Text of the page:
COMMENT: Facing the realities

What more is needed to satisfy the meaning of “hostage” which Webster says means “a person held by one party in a conflict as a pledge that promises will be kept or terms met by the other party”?  Malik was later satisfied.  So, he released his hostages. Why hide, evade the obvious?  

“Hostaged” or “hosted” is now inconsequential.  More important are the realities perceivable beyond the hostage taking which Manila, liking them or not, must face seriously.


Within two years of the signing of the 1996 Jakarta Agreement, Chairman Nur Misuari as governor of the Autonomous Region in Muslim Mindanao began questioning the sincerity of the national government in implementing the agreement. To this Manila played deaf and dumb.

Was it merely incidental that the MNLF top men including members of Central Committee whom Misuari assigned to Manila “retired” him from the MNLF leadership  as “chairman emeritus”?  Some viewed it as a plot by Malacañang to weaken Misuari – a stab on the back of an ally.

The breakup of the MNLF leadership did not stop the questioning of the sincerity of the government in the implementation of the 1996 Final Peace Agreement.  Misuari continued to be vocal.  And so were those in the Council of the 15.  They addressed also their complaints to the OIC.  The silence must have been irritating – as irritating, perhaps, as the complaints were to the government.

Ten years after the signing of the 1996 FPA, the leaders of MNLF both factions still maintained that the agreement had not been implemented fully.  The government claimed the contrary but agreed to the holding of a tripartite conference called by the OIC last year to thresh out the differences.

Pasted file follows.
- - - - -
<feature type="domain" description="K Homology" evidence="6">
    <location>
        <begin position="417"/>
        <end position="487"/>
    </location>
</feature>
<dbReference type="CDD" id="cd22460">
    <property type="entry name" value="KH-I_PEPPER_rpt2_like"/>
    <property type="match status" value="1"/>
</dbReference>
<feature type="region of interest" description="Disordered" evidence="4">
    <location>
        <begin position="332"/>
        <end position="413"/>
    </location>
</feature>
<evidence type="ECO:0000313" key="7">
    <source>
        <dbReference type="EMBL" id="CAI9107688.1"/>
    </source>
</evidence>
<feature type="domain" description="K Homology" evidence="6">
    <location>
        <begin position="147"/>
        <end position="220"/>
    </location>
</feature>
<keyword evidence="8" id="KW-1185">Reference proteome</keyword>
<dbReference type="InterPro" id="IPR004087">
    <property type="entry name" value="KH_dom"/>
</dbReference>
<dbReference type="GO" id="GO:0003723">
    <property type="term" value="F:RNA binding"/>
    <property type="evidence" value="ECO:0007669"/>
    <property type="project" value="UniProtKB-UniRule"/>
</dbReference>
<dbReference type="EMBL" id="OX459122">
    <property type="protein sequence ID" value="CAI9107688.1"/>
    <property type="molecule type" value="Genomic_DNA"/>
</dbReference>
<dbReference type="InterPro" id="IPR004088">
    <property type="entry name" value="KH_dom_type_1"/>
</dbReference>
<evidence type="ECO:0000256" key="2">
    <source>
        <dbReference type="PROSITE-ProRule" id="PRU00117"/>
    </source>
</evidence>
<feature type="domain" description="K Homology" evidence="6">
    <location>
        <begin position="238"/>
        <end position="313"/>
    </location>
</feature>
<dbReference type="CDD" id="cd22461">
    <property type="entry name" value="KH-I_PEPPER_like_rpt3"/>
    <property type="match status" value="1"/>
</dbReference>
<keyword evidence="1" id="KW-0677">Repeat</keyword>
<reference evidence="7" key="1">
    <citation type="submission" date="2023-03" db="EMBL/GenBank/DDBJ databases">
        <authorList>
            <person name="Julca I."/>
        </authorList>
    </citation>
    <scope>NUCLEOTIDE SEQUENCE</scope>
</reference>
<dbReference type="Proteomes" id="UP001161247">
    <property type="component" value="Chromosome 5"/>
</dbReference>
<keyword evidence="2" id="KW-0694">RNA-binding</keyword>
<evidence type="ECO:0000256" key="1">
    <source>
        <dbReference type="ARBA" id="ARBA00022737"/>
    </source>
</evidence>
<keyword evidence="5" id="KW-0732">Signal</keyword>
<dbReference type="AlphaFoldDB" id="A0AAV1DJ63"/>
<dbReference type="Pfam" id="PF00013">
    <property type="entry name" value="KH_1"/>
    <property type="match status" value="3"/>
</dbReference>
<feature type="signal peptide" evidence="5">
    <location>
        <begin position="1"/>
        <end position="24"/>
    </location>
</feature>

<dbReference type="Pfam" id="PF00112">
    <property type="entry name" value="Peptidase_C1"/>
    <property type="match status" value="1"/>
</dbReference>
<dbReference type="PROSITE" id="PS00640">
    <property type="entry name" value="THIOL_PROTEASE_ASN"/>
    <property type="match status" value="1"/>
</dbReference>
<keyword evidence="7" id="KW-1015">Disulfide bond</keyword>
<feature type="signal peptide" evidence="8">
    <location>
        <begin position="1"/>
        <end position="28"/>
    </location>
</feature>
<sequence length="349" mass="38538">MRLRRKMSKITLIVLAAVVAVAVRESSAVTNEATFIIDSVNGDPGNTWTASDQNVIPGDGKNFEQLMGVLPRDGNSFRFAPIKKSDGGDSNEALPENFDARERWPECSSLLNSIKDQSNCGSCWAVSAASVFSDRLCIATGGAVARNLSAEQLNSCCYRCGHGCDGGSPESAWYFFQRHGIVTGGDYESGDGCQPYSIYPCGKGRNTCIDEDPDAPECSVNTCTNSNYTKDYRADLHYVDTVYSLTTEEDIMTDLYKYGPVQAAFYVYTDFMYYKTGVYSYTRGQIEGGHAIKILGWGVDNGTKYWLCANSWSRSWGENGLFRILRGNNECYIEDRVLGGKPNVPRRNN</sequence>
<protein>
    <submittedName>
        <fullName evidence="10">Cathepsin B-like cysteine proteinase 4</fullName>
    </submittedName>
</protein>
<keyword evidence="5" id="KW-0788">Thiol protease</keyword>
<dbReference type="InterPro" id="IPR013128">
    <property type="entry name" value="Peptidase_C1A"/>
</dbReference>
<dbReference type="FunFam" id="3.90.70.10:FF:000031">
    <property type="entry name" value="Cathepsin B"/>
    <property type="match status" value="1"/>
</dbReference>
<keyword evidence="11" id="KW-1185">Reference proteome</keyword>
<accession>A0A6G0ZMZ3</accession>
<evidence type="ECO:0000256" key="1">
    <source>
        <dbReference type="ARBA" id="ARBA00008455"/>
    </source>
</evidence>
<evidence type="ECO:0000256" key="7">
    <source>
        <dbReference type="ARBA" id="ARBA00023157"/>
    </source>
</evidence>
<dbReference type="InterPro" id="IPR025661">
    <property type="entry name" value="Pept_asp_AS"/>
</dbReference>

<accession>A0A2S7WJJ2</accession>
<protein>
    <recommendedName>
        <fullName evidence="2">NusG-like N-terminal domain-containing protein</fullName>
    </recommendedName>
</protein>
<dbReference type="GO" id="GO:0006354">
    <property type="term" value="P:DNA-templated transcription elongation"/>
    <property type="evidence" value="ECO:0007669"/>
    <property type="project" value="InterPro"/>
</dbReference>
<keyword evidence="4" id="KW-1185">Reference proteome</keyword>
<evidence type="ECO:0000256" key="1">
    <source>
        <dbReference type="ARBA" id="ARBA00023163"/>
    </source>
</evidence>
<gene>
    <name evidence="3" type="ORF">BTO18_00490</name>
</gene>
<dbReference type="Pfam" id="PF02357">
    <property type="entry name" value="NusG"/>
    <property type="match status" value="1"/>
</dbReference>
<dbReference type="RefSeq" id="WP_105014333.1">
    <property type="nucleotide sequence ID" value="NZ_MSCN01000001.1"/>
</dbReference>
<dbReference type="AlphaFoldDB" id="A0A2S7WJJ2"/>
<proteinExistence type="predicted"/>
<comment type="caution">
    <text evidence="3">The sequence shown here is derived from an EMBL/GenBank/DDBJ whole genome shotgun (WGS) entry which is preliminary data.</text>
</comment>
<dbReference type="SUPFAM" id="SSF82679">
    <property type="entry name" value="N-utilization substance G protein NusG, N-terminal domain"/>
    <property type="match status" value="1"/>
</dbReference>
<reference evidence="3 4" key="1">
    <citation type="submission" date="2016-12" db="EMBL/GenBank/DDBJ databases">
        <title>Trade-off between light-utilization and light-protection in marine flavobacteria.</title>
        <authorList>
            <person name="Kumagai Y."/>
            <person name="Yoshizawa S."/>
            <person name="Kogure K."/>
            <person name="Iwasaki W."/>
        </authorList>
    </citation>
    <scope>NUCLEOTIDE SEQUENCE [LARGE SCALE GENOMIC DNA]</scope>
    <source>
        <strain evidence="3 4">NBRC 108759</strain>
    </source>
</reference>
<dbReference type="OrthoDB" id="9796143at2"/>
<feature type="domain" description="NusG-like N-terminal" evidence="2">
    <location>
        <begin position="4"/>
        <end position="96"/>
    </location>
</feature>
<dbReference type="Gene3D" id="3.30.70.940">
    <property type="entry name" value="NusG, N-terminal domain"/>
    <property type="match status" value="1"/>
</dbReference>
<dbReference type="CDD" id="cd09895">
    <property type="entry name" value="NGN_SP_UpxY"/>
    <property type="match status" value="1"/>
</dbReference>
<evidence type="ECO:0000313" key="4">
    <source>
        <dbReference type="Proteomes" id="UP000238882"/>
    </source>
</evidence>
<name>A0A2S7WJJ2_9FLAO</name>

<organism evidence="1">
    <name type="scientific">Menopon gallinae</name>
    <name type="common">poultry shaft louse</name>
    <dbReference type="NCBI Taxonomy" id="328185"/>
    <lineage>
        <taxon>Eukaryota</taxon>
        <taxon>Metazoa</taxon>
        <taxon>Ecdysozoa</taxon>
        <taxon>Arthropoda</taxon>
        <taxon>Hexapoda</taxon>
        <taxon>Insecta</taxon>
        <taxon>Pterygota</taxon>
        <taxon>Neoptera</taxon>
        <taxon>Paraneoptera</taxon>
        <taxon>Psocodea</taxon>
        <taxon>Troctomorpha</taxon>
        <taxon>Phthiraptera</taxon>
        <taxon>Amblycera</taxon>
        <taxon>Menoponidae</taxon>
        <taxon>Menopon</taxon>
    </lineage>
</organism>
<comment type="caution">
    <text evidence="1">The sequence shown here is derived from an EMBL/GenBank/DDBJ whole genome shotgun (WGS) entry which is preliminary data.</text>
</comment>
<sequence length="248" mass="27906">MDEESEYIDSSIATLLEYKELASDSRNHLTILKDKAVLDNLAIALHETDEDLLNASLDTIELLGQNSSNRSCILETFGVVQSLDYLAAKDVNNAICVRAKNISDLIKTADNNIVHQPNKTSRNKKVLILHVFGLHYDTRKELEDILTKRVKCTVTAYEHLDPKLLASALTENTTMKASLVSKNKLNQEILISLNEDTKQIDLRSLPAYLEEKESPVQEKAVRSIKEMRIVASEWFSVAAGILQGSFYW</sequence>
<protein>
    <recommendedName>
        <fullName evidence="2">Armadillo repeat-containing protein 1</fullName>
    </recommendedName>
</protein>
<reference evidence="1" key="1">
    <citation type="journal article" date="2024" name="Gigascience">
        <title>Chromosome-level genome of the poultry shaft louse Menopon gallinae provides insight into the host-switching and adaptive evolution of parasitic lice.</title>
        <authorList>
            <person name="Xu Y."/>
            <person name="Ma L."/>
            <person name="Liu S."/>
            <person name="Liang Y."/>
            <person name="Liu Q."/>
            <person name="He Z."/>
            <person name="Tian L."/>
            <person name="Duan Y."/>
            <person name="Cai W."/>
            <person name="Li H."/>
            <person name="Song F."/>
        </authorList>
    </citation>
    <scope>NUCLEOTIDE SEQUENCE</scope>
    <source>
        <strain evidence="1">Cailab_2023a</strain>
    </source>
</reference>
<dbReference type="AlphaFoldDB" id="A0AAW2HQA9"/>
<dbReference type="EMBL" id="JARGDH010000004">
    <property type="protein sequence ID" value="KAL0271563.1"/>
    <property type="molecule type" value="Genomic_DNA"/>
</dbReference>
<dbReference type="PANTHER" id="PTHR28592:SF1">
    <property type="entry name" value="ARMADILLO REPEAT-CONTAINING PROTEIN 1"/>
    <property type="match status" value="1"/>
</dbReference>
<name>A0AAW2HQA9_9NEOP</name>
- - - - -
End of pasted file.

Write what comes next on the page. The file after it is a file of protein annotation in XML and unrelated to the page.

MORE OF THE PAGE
The repeated postponement of the conference at Jeddah, Saudi Arabia – originally, July, then reset to September and December, 2006; February 6 – 8, then April this year – angered the MNLF in Sulu. Is the OIC also to blame for the apparent insincerity? 

The hostage taking worked. Malik, the chairman of the Sulu MNLF Committee, was assured of the preparatory meeting to be held in Jeddah on March 17-18.  Is this final?

Don’t blame the MNLF if it resorts to another hostage taking, just in case.

What will be questioned in Jeddah is the sincerity of the Philippine government in the implementation of the 1996 FPA.  In fairness to Manila, how sincere were the MNLF and the OIC in playing their own roles?  This, too, will be addressed.


How the breakup of the MNLF weakened Misuari as a Moro leader is not very clear.  Have the leaders of the Council of the 15 totally disowned him?  Has he been abandoned by the MNLF field commanders?  Not, if seen by the unflagging loyalty to him of the Sulu commanders.

Even after the MNLF break up, Manila could only tolerate Misuari’s complaints. But Misuari could not stand being ignored. Did he order his followers in Sulu to rise in arms in late 2002 when Manila turned deaf to his plea not to hold the ARMM election under Republic Act 9054 that he argued violated the 1996 FPA?

While in detention, his followers continued seeing him.  He never lost contact. In fact, Malacañang believes the MNLF resistance in Sulu has his blessing. The MNLF leaders, including those in the Council of the 15 were one in appealing for his release so he could lead the MNLF delegation to the Jeddah tripartite conference.